As the old saying goes, “bigger is better” although in the case of multiplayer shooter games this isn’t always true. While Titanfall may go big in terms of the giant mechs it features, the player count for Respawn and EA’s upcoming sci-fi shooter is a little on the smaller side.
While we’ve know for a while that Titanfall would contain a smaller number of players in matches (the E3 demo had 7 on 7), Respawn founder Vince Zampella confirmed on Twitter that Titanfall matches would max out at 12 humans, so 6 versus 6. The backlash to this news has been kind of over the top, as is the way with the Internet, but is 6v6 really that bad?
Many of the best competitive shooters out there, from Counter-Strike to Halo, have always had smaller matches because with more people things just get a little too hectic. Battlefield is one of the only games to pull this off because that’s their gimmick, but sometimes a full 64 player match can get kinda of crazy. Respawn additionally confirmed that the Titans, while capable of being directly controlled by a player, can also be automated to defend a specific area or follow a person around, so the matches are essentially 12 v 12 with some AI enemies padding things out.
I played Titanfall at PAX Prime 2013 and I honestly didn’t notice that it was a smaller game. With all of the AI enemies constantly dropping in, the action felt fast and frenetic and captured the feeling of being a small part of a larger battle. I’ll wait to actually play the game proper before making my judgement, but given how Titanfall felt at PAX, I imagine 6 v 6 will be just fine.
What do you guys think about this? Did the Internet overreact? Are more players essential, or do you prefer things to be a bit more…intimate?
Source – Vince Zampella Twitter
Not content to just be the creative force behind one of the most successful cooperative gaming series on the market, the makers of Left 4 Dead, Turtle Rock Studios, is at it again with Evolve, their next-gen only asymmetrical co-op shooter.
In Evolve, four human alien-hunter characters will battle against a single player-controlled creature. While that may sound hilariously lopsided at first, the hook of Evolve is that the monster grows larger and more powerful with each match that goes by. Judging by the short snippet from the Game Informer February cover reveal, each human will have their own bag of tricks, but they alien they’re hunting will be more than able to hold its own. It’s a pretty cool competitive twist on the co-op scene, and the fact that its next-gen/PC only means that Turtle Rock will be able to cram in plenty of bells and whistles.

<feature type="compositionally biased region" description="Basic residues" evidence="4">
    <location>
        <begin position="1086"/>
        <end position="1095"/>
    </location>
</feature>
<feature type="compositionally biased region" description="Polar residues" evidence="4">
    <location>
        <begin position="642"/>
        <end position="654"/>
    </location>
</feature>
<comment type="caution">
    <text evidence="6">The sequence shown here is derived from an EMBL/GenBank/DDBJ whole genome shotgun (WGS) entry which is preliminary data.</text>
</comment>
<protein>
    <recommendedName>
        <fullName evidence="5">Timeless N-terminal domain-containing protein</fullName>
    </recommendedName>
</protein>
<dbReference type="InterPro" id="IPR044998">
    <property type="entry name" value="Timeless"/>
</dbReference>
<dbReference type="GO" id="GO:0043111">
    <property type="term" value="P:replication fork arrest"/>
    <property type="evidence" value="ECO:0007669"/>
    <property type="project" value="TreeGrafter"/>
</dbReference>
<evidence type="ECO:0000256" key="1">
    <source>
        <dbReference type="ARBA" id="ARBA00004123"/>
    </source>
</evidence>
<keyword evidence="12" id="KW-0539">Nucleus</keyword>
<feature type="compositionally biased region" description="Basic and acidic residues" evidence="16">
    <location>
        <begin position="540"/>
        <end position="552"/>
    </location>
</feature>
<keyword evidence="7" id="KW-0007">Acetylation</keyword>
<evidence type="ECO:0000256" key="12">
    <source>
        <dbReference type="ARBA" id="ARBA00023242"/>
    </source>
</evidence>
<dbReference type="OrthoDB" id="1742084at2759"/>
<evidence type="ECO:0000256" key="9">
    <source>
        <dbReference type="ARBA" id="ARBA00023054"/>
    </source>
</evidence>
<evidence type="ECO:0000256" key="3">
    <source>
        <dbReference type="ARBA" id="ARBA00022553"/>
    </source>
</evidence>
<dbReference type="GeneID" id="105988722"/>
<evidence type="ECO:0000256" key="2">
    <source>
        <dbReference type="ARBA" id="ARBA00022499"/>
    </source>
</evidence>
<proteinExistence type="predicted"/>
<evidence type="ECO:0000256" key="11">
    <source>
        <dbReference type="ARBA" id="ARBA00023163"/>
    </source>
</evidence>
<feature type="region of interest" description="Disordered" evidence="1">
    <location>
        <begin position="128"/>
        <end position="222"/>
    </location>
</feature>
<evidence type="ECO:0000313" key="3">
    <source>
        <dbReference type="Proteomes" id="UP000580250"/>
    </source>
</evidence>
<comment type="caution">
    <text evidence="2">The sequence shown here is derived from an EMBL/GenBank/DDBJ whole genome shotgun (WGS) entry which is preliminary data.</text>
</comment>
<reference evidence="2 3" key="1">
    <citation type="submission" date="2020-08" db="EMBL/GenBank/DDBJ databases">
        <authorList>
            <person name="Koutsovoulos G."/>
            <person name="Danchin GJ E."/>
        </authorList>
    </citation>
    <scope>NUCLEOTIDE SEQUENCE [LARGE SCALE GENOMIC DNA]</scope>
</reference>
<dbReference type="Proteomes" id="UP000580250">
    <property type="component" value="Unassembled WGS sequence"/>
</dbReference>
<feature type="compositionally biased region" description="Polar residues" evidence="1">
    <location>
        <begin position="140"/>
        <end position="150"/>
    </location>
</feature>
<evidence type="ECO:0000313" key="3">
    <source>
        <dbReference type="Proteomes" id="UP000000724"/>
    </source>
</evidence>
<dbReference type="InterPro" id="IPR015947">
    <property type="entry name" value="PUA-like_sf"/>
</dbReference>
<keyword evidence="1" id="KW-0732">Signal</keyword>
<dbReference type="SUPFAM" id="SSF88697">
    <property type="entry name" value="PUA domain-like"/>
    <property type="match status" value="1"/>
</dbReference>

February’s Game Informer will have a bunch more information about Evolve, but for now consider me intrigued. While I never exactly got into Left 4 Dead’s competitive side, Evolve sounds like enough of a different beast that I’d be willing to give it to go. Having an ever-expanding array of powers and abilities as the alien sounds like it might make for some hilarious screaming matches if you’re on the human side of things.
What do you guys think about Evolve? Is your interest piqued?
Source – Game Informer
Sometimes after your interest in a game has waxed and waned and you think you’ve plumbed the depths of the value you can get out of it, occasionally it’s a good idea to reinstall or boot up old titles to see if there’s anything you missed out on the first time around.
This happened to me recently with Warhammer 40,000: Space Marine, Relic Entertainment’s foray into third-person character action games. I liked the game quite a bit when it first came out (you can read my review here), but in the intervening time Relic added a co-op horde mode to the game called Exterminatus, which I missed out on the first time around. It follows the usual horde-mode set-up of allowing you and three friends to battle through 20 waves of enemies with occasional objectives, but what makes it shine is Space Marine’s solid gameplay.
I had forgotten how fun and satisfying Space Marine felt to play. Considering that your average Space Marine is built and looks like a walking tank, it might be easy to forget that the melee combat in the game is fast and fluid, and the shooting benefits from the combat-roll ability which is basically your “get out of jail free” card when you’re being mobbed by Orks and don’t have a chainsword handy. Add in two or three friends backing you up against insurmountable odds and throw in a bunch of frenzied yelling when you’re up against the wall and you barely manage to pull through and win a round and you’ve got yourself a really good time, especially out of a game that I had pretty much given up on a couple years ago.